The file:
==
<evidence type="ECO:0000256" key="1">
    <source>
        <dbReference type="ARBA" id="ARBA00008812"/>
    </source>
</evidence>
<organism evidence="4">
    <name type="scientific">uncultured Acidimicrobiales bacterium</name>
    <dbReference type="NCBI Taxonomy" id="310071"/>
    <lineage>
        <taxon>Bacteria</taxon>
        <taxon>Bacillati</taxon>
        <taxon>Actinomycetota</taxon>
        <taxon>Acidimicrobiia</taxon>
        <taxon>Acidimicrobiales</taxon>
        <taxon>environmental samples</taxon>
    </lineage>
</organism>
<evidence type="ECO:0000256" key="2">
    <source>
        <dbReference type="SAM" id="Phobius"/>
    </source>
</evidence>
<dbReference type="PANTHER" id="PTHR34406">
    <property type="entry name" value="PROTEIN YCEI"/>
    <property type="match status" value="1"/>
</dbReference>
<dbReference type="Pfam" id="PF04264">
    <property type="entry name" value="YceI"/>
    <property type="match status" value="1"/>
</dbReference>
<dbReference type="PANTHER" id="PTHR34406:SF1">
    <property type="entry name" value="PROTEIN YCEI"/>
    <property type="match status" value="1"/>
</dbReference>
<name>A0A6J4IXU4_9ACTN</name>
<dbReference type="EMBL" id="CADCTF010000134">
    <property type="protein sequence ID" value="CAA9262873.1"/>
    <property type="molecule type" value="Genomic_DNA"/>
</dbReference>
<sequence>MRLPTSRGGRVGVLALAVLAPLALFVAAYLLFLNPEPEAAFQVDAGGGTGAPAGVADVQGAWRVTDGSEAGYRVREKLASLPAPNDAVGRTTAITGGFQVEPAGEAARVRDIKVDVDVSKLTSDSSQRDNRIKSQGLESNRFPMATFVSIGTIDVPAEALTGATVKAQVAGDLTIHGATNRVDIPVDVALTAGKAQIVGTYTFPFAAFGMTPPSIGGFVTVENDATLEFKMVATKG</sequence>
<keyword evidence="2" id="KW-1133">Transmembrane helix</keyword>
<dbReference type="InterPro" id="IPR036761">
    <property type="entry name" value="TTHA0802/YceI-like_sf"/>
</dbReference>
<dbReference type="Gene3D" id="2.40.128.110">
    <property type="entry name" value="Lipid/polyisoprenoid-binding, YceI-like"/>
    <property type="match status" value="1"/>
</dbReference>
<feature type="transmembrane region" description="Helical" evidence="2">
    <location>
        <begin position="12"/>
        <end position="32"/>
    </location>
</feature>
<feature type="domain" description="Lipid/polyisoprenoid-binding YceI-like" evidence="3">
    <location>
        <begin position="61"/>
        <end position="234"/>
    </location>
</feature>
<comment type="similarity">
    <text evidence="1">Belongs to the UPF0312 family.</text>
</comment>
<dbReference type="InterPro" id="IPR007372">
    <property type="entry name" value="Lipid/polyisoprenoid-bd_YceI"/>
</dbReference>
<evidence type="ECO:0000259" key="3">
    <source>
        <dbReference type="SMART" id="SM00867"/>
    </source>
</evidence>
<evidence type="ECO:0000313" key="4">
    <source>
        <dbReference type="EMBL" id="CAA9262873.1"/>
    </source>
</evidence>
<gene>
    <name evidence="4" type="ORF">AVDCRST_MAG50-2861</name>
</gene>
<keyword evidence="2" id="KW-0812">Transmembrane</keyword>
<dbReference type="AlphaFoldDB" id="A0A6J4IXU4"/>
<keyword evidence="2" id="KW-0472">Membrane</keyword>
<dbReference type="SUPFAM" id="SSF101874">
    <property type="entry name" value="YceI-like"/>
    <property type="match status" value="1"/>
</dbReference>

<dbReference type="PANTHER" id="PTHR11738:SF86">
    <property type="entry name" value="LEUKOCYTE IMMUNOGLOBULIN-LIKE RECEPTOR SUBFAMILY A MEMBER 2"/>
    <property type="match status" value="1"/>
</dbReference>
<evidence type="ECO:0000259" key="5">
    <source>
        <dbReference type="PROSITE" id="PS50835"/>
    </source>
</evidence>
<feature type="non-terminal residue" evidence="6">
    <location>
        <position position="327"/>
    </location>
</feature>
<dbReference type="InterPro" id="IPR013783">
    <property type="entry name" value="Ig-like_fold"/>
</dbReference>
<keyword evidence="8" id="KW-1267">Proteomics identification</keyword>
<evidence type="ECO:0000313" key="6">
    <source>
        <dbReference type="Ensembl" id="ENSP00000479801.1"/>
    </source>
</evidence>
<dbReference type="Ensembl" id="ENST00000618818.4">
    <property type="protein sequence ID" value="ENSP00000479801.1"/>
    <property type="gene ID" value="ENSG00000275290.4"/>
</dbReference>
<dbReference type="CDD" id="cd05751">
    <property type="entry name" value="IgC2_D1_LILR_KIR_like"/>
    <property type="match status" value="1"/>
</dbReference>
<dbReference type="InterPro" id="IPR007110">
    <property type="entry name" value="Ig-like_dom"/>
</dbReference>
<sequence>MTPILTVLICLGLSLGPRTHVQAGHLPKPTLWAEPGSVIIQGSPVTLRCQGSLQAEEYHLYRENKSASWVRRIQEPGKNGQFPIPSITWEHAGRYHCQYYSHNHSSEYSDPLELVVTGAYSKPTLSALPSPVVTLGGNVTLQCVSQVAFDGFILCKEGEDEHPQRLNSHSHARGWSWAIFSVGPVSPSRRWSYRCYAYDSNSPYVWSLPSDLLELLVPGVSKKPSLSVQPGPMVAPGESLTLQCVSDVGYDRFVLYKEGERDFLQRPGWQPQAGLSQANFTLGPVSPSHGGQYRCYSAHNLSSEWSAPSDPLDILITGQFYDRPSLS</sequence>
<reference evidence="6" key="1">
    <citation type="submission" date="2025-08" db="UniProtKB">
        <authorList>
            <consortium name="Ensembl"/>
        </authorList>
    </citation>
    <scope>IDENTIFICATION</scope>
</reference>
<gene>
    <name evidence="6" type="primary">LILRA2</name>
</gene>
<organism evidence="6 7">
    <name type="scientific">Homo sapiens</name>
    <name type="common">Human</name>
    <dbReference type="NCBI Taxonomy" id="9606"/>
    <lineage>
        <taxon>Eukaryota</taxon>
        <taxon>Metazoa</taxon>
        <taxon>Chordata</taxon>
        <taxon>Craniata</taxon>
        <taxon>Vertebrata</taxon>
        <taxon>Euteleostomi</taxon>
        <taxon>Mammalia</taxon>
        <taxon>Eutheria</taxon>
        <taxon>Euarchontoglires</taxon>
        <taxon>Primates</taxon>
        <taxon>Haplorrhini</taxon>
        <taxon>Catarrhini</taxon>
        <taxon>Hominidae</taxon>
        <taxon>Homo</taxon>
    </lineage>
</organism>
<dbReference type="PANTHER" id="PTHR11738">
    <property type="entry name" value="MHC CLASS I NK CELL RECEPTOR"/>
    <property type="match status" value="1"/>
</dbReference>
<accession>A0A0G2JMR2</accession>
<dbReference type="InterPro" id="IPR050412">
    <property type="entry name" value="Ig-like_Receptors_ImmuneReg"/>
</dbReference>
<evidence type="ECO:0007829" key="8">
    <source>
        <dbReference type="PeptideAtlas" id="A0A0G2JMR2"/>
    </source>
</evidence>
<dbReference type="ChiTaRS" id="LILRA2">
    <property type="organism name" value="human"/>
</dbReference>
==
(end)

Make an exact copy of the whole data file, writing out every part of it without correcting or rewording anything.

<evidence type="ECO:0000256" key="1">
    <source>
        <dbReference type="ARBA" id="ARBA00008812"/>
    </source>
</evidence>
<organism evidence="4">
    <name type="scientific">uncultured Acidimicrobiales bacterium</name>
    <dbReference type="NCBI Taxonomy" id="310071"/>
    <lineage>
        <taxon>Bacteria</taxon>
        <taxon>Bacillati</taxon>
        <taxon>Actinomycetota</taxon>
        <taxon>Acidimicrobiia</taxon>
        <taxon>Acidimicrobiales</taxon>
        <taxon>environmental samples</taxon>
    </lineage>
</organism>
<evidence type="ECO:0000256" key="2">
    <source>
        <dbReference type="SAM" id="Phobius"/>
    </source>
</evidence>
<dbReference type="PANTHER" id="PTHR34406">
    <property type="entry name" value="PROTEIN YCEI"/>
    <property type="match status" value="1"/>
</dbReference>
<dbReference type="Pfam" id="PF04264">
    <property type="entry name" value="YceI"/>
    <property type="match status" value="1"/>
</dbReference>
<dbReference type="PANTHER" id="PTHR34406:SF1">
    <property type="entry name" value="PROTEIN YCEI"/>
    <property type="match status" value="1"/>
</dbReference>
<name>A0A6J4IXU4_9ACTN</name>
<dbReference type="EMBL" id="CADCTF010000134">
    <property type="protein sequence ID" value="CAA9262873.1"/>
    <property type="molecule type" value="Genomic_DNA"/>
</dbReference>
<sequence>MRLPTSRGGRVGVLALAVLAPLALFVAAYLLFLNPEPEAAFQVDAGGGTGAPAGVADVQGAWRVTDGSEAGYRVREKLASLPAPNDAVGRTTAITGGFQVEPAGEAARVRDIKVDVDVSKLTSDSSQRDNRIKSQGLESNRFPMATFVSIGTIDVPAEALTGATVKAQVAGDLTIHGATNRVDIPVDVALTAGKAQIVGTYTFPFAAFGMTPPSIGGFVTVENDATLEFKMVATKG</sequence>
<keyword evidence="2" id="KW-1133">Transmembrane helix</keyword>
<dbReference type="InterPro" id="IPR036761">
    <property type="entry name" value="TTHA0802/YceI-like_sf"/>
</dbReference>
<dbReference type="Gene3D" id="2.40.128.110">
    <property type="entry name" value="Lipid/polyisoprenoid-binding, YceI-like"/>
    <property type="match status" value="1"/>
</dbReference>
<feature type="transmembrane region" description="Helical" evidence="2">
    <location>
        <begin position="12"/>
        <end position="32"/>
    </location>
</feature>
<feature type="domain" description="Lipid/polyisoprenoid-binding YceI-like" evidence="3">
    <location>
        <begin position="61"/>
        <end position="234"/>
    </location>
</feature>
<comment type="similarity">
    <text evidence="1">Belongs to the UPF0312 family.</text>
</comment>
<dbReference type="InterPro" id="IPR007372">
    <property type="entry name" value="Lipid/polyisoprenoid-bd_YceI"/>
</dbReference>
<evidence type="ECO:0000259" key="3">
    <source>
        <dbReference type="SMART" id="SM00867"/>
    </source>
</evidence>
<evidence type="ECO:0000313" key="4">
    <source>
        <dbReference type="EMBL" id="CAA9262873.1"/>
    </source>
</evidence>
<gene>
    <name evidence="4" type="ORF">AVDCRST_MAG50-2861</name>
</gene>
<keyword evidence="2" id="KW-0812">Transmembrane</keyword>
<dbReference type="AlphaFoldDB" id="A0A6J4IXU4"/>
<keyword evidence="2" id="KW-0472">Membrane</keyword>
<dbReference type="SUPFAM" id="SSF101874">
    <property type="entry name" value="YceI-like"/>
    <property type="match status" value="1"/>
</dbReference>

<dbReference type="PANTHER" id="PTHR11738:SF86">
    <property type="entry name" value="LEUKOCYTE IMMUNOGLOBULIN-LIKE RECEPTOR SUBFAMILY A MEMBER 2"/>
    <property type="match status" value="1"/>
</dbReference>
<evidence type="ECO:0000259" key="5">
    <source>
        <dbReference type="PROSITE" id="PS50835"/>
    </source>
</evidence>
<feature type="non-terminal residue" evidence="6">
    <location>
        <position position="327"/>
    </location>
</feature>
<dbReference type="InterPro" id="IPR013783">
    <property type="entry name" value="Ig-like_fold"/>
</dbReference>
<keyword evidence="8" id="KW-1267">Proteomics identification</keyword>
<evidence type="ECO:0000313" key="6">
    <source>
        <dbReference type="Ensembl" id="ENSP00000479801.1"/>
    </source>
</evidence>
<dbReference type="Ensembl" id="ENST00000618818.4">
    <property type="protein sequence ID" value="ENSP00000479801.1"/>
    <property type="gene ID" value="ENSG00000275290.4"/>
</dbReference>
<dbReference type="CDD" id="cd05751">
    <property type="entry name" value="IgC2_D1_LILR_KIR_like"/>
    <property type="match status" value="1"/>
</dbReference>
<dbReference type="InterPro" id="IPR007110">
    <property type="entry name" value="Ig-like_dom"/>
</dbReference>
<sequence>MTPILTVLICLGLSLGPRTHVQAGHLPKPTLWAEPGSVIIQGSPVTLRCQGSLQAEEYHLYRENKSASWVRRIQEPGKNGQFPIPSITWEHAGRYHCQYYSHNHSSEYSDPLELVVTGAYSKPTLSALPSPVVTLGGNVTLQCVSQVAFDGFILCKEGEDEHPQRLNSHSHARGWSWAIFSVGPVSPSRRWSYRCYAYDSNSPYVWSLPSDLLELLVPGVSKKPSLSVQPGPMVAPGESLTLQCVSDVGYDRFVLYKEGERDFLQRPGWQPQAGLSQANFTLGPVSPSHGGQYRCYSAHNLSSEWSAPSDPLDILITGQFYDRPSLS</sequence>
<reference evidence="6" key="1">
    <citation type="submission" date="2025-08" db="UniProtKB">
        <authorList>
            <consortium name="Ensembl"/>
        </authorList>
    </citation>
    <scope>IDENTIFICATION</scope>
</reference>
<gene>
    <name evidence="6" type="primary">LILRA2</name>
</gene>
<organism evidence="6 7">
    <name type="scientific">Homo sapiens</name>
    <name type="common">Human</name>
    <dbReference type="NCBI Taxonomy" id="9606"/>
    <lineage>
        <taxon>Eukaryota</taxon>
        <taxon>Metazoa</taxon>
        <taxon>Chordata</taxon>
        <taxon>Craniata</taxon>
        <taxon>Vertebrata</taxon>
        <taxon>Euteleostomi</taxon>
        <taxon>Mammalia</taxon>
        <taxon>Eutheria</taxon>
        <taxon>Euarchontoglires</taxon>
        <taxon>Primates</taxon>
        <taxon>Haplorrhini</taxon>
        <taxon>Catarrhini</taxon>
        <taxon>Hominidae</taxon>
        <taxon>Homo</taxon>
    </lineage>
</organism>
<dbReference type="PANTHER" id="PTHR11738">
    <property type="entry name" value="MHC CLASS I NK CELL RECEPTOR"/>
    <property type="match status" value="1"/>
</dbReference>
<accession>A0A0G2JMR2</accession>
<dbReference type="InterPro" id="IPR050412">
    <property type="entry name" value="Ig-like_Receptors_ImmuneReg"/>
</dbReference>
<evidence type="ECO:0007829" key="8">
    <source>
        <dbReference type="PeptideAtlas" id="A0A0G2JMR2"/>
    </source>
</evidence>
<dbReference type="ChiTaRS" id="LILRA2">
    <property type="organism name" value="human"/>
</dbReference>